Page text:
Microsoft Office documents containing built-in macros can be dangerous. Macros are essentially bits of computer code, and historically they’ve been vehicles for malware. Luckily, modern versions of Office contain security features that will protect you from macros.
Macros are still potentially dangerous. But, like a lion at the zoo, you’d have to go out of your way to be hurt by them. As long as you don’t bypass the built-in security features, you shouldn’t have to worry.
What’s a Macro?
Microsoft Office documents — Word, Excel, PowerPoint, and other types of documents — can contain embedded code written in a programming language known as Visual Basic for Applications (VBA).
You can record your own macros using the built-in Macro Recorder. This allows you to automate repetitive tasks — in the future, you’ll be able to repeat the actions you recorded by running the macro. Follow our guide to creating Excel macros for more information. Macros you’ve created yourself are fine and don’t pose a security risk.
However, malicious people could write VBA code to create macros that do harmful things. They could then embed these macros in Office documents and distribute them online.
Why Can Macros Do Potentially Dangerous Things?
You might assume that a programming language designed to automate tasks in an Office suite would be fairly harmless, but you’d be wrong. For example, macros can use the VBA SHELL command to run arbitrary commands and programs or use the VBA KILL command to delete files on your hard drive.
After a malicious macro is loaded into an Office application like Word via an infected document, it can use features like “AutoExec” to automatically start with Word or “AutoOpen” to automatically run whenever you open a document. In this way, the macro virus can integrate itself into Word, infecting future documents.
You might wonder why such harmful behavior is even possible with an Office suite. VBA macros were added to Office in the 90s, at a time when Microsoft wasn’t serious about security and before the Internet brought the threat of harmful macros home. Macros and VBA code weren’t designed for security, just like Microsoft’s ActiveX technology and many of the features in Adobe’s PDF Reader.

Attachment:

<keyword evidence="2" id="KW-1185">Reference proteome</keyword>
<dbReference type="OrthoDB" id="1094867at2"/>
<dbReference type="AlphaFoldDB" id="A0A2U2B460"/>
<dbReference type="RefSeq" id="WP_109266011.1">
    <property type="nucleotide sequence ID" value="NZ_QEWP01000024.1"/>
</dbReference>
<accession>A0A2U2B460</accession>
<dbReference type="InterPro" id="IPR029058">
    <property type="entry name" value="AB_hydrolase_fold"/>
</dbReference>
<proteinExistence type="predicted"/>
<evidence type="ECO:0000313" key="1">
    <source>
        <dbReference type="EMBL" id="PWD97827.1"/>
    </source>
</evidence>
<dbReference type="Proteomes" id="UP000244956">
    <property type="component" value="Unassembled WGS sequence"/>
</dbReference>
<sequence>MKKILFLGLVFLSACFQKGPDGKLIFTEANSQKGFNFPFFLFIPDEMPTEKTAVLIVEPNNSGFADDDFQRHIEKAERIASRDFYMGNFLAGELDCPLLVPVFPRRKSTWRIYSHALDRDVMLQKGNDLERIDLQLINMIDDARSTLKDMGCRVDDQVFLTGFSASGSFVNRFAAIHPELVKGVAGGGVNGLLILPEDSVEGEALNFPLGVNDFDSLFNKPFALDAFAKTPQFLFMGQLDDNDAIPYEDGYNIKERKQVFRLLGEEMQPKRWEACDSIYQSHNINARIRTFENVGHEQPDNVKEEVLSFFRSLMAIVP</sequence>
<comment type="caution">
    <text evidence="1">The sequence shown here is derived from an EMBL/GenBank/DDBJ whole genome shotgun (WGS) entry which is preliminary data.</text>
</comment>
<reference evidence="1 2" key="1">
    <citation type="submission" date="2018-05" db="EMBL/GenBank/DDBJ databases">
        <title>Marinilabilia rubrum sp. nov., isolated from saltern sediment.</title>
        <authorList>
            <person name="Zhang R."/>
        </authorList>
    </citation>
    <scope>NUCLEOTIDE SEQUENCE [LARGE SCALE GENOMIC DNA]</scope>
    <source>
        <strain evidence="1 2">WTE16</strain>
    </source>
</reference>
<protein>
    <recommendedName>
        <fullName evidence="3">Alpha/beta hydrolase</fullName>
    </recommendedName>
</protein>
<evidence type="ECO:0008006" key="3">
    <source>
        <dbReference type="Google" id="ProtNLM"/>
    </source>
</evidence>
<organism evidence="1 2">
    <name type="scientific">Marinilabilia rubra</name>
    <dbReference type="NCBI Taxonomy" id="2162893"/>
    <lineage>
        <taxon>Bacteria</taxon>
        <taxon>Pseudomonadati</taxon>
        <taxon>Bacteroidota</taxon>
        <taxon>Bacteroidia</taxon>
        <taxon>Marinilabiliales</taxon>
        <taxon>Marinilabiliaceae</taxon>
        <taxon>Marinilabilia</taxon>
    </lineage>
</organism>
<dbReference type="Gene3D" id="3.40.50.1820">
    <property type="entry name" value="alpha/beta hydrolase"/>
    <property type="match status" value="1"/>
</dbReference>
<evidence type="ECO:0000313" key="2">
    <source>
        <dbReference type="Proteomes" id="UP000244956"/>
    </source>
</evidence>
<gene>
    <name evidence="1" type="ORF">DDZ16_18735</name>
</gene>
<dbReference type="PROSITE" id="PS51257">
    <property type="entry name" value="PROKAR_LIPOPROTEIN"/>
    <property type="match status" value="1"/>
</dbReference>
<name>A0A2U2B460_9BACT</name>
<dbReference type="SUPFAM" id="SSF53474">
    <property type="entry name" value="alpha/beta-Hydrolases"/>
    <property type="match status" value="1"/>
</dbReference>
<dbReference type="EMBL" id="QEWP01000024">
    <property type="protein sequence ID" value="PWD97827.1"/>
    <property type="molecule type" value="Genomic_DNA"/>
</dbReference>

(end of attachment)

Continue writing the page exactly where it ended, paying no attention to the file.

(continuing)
Macro Viruses In Action
As you might expect, malware authors took advantage of such insecurities in Microsoft Office to create malware. One of the most well-known is the Melissa virus from 1999. It was distributed as a Word document containing a macro virus. When opened with Word 97 or Word 2000, the macro would execute, gather the first 50 entries in the user’s address book, and mail a copy of the macro-infected Word document to them via Microsoft Outlook. Many recipients would open the infected document and the cycle would continue, clogging email servers with an exponentially increasing amount of junk mail.
Other macro viruses have caused trouble in other ways — for example, the Wazzu macro virus infected Word documents and tampered with them by occasionally moving words around inside the document.
These macros were much more trouble when Office trusted macros and loaded them by default. It no longer does.
How Microsoft Office Protects Against Macro Viruses
Thankfully, Microsoft eventually got serious about security. Office 2003 added a macro security level feature. By default, only macros signed with a trusted certificate could run.
Modern versions of Microsoft Office are even more restrictive. Office 2013 is set to disable all macros by default, providing a notification that the macro wasn’t allowed to run.
Since Office 2007, Macros are also much easier to detect. By default, standard Office documents are saved with the “x” suffix. For example, .docx, .xlsx, and .pptx for Word, Excel, and PowerPoint documents. Documents with these file extensions are not allowed to contain macros. Only documents with a file extension ending with “m” — that’s .docm, .xlsm, and .pptm — are allowed to contain macros.
How to Protect Yourself
To actually be infected, you’d have to download a file containing a malicious macro and go out of your way to disable Office’s built-in security features. As a result of this, macro viruses are now much less common.
Here’s all you need to do: Only run macros from people or organizations you trust when you have a good reason to do so. Don’t disable the built-in macro security features.
Macros are like any other computer program and can be used for good or for bad. Organizations may use macros to do more powerful things with Office or you may create macros to automate repetitive tasks on your own. But, like any other computer program, you should only run macros from sources you trust.
Chris Hoffman is a technology writer and all-around computer geek. He's as at home using the Linux terminal as he is digging into the Windows registry. Connect with him on Google+.
- Published 09/11/13